Miniaturization is a key technological approach to realize high performance separation systems that have several important features required in modern analytical methods. A smaller scale of the stationary phase synthesis enables a systematic analysis of the retention behavior and also a more efficient development of novel stationary phases in liquid chromatography. Development of microscale sample preparation technique has been regarded as a valuable supporting approach to the development of microscale separation methods. Effective on-line coupling of the microscale sample preparation and separation allows an efficient and rapid analysis without a loss of sensitivity for most of the analytical separations. In this review, development of the miniaturized separation techniques and the applications have been described from the view point of the authors' research group, including the development of novel stationary phase, microscale sample preparation techniques for liquid and gas sample matrices.
We developed a rapid and simple UHPLC-UV method for quantitative determination of erlotinib and its metabolite, OSI-420, in order to monitor their serum levels in patients with non-small cell lung cancer (NSCLC). Erlotinib and OSI-420 were extracted from 100 μL of human serum by liquid–liquid extraction using t-butyl methyl ether. The analytes were separated on Inertsil ODS-3 (100 mm × 2.1 mm I.D., 2 μm) as an analytical column using 20 mM potassium phosphate buffer (pH 2.5)/acetonitrile (74:26, v/v) as the mobile phase at a flow rate of 0.6 mL/min, and monitored at a UV wavelength of 345 nm. This method covered a linear concentration range of 6–6000 ng/mL for erlotinib and 6–2000 ng/mL for OSI-420, respectively (r > 0.999). The intra- and inter-day precisions of the analysis were < 6.8%, and the accuracy was ± 7.4%. This method has been successfully applied to measure erlotinib and OSI-420 in the serum of an NSCLC patient.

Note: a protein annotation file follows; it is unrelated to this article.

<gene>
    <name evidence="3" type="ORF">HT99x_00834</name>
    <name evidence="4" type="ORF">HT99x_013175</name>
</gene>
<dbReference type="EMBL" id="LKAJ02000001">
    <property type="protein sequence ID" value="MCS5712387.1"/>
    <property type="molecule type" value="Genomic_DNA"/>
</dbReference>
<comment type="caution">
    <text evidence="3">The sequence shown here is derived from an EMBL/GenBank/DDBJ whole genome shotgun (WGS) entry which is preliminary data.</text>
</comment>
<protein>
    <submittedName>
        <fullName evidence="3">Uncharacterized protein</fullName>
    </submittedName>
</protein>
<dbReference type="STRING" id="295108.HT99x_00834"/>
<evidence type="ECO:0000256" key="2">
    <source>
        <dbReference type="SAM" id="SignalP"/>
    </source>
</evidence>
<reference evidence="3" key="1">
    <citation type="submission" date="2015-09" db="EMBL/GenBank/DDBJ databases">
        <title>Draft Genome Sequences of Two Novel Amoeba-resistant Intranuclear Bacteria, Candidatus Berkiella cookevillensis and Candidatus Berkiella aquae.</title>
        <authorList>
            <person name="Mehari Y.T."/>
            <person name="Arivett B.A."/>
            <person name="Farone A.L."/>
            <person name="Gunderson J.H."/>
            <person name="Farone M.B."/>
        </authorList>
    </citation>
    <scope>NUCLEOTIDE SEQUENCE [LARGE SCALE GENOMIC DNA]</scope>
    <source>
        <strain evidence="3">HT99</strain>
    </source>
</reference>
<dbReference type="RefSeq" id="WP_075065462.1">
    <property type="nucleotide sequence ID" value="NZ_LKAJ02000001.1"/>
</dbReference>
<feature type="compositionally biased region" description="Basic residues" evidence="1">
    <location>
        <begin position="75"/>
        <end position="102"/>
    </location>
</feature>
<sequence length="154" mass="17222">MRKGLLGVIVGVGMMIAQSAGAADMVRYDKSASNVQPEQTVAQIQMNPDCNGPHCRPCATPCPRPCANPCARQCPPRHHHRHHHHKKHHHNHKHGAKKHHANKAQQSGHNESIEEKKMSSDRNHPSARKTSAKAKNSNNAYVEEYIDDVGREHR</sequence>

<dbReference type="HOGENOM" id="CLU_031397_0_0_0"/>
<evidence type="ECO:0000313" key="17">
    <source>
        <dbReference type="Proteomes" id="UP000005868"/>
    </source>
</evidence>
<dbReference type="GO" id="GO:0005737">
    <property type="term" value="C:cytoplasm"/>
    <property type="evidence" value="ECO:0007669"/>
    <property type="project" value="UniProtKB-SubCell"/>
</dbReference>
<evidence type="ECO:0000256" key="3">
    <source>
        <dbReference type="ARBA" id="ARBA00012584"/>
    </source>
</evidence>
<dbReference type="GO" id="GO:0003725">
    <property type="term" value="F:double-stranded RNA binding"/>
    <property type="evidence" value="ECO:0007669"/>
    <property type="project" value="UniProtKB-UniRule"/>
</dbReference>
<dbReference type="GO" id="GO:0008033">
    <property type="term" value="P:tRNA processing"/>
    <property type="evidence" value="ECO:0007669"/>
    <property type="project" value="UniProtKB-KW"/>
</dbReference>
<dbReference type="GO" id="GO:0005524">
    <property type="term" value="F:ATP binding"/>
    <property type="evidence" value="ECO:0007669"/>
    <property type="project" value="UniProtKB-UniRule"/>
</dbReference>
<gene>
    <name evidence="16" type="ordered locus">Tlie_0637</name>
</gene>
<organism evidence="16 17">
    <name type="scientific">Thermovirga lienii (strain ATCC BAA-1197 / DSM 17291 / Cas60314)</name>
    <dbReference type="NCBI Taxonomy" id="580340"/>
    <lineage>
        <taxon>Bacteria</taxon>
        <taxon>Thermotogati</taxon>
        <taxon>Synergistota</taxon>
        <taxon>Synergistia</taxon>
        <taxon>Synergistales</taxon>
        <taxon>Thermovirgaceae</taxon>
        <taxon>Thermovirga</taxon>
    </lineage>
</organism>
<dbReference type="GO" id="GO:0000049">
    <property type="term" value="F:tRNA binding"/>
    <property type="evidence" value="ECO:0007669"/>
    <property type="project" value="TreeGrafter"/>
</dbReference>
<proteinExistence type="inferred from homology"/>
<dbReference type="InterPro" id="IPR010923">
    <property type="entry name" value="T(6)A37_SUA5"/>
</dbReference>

Single-walled carbon nanotube (SWCNT) was dispersed in an aqueous surfactant solution, and the dispersion of CNT was analyzed by capillary electrophoresis (CE). The dispersion was evaluated through a broad peak of the electropherograms,while the aggregation of the CNT was attributed to the shot signals in the electropherograms. Water-soluble nonionic polymer was also added in the separation buffer to examine the dispersion in the surfactant solution as well as to control the migration behavior. Polyethylene glycol, polyvinyl alcohol, and polyvinylpyrrolidone were examined. The electrophoretic mobility of the broad peak got smaller with increasing concentrations of the polymer examined. The theoretical number of plates of the broad peak was improved by the addition of the polymer. Moderately broad peak was preferable for the dispersion of the SWCNT in the surfactant solution.
A novel derivatization method for the selective and sensitive liquid chromatography (LC)-tandem mass spectrometric (MS/MS) analysis of polyamines (putrescine, cadaverine, spermidine, and spermine) was developed. In this study, to utilize the specific affinity between perfluoroalkyl compounds, called ‘fluorous’ affinity, two to four amino groups in each polyamine molecule were transformed with a relatively short perfluoroalkyl reagent, N-succinimidyl 4,4,5,5,6,6,7,7,8,8,9,9,9-tridecafluorononanoate to achieve the corresponding diperfluoroalkyl- to tetraperfluoroalkyl-derivatives. Compared with the non-fluorous compounds, the fluorophilicity of the multi-fluorous derivatives was sufficient for realizing strong retention on an LC column with a perfluoroalkyl-modified stationary phase. Furthermore, sensitive analysis of these derivatives could be performed using the multiple reaction monitoring mode in positive electrospray ionization-MS/MS. The limits of detection of the polyamines were in the range of 0.31–1.4 nM. The method was validated using human plasma samples. Although the recoveries from spiked human plasma after ultrafiltration were in the range of 66.4–103%, the derivatives could be determined without interference from matrix effects because of their selective retention on the column, which excluded non-fluorous biological matrix components, such as phospholipids. Therefore, this sensitive and selective analysis method was useful for the determination of trace amounts of polyamines in human plasma.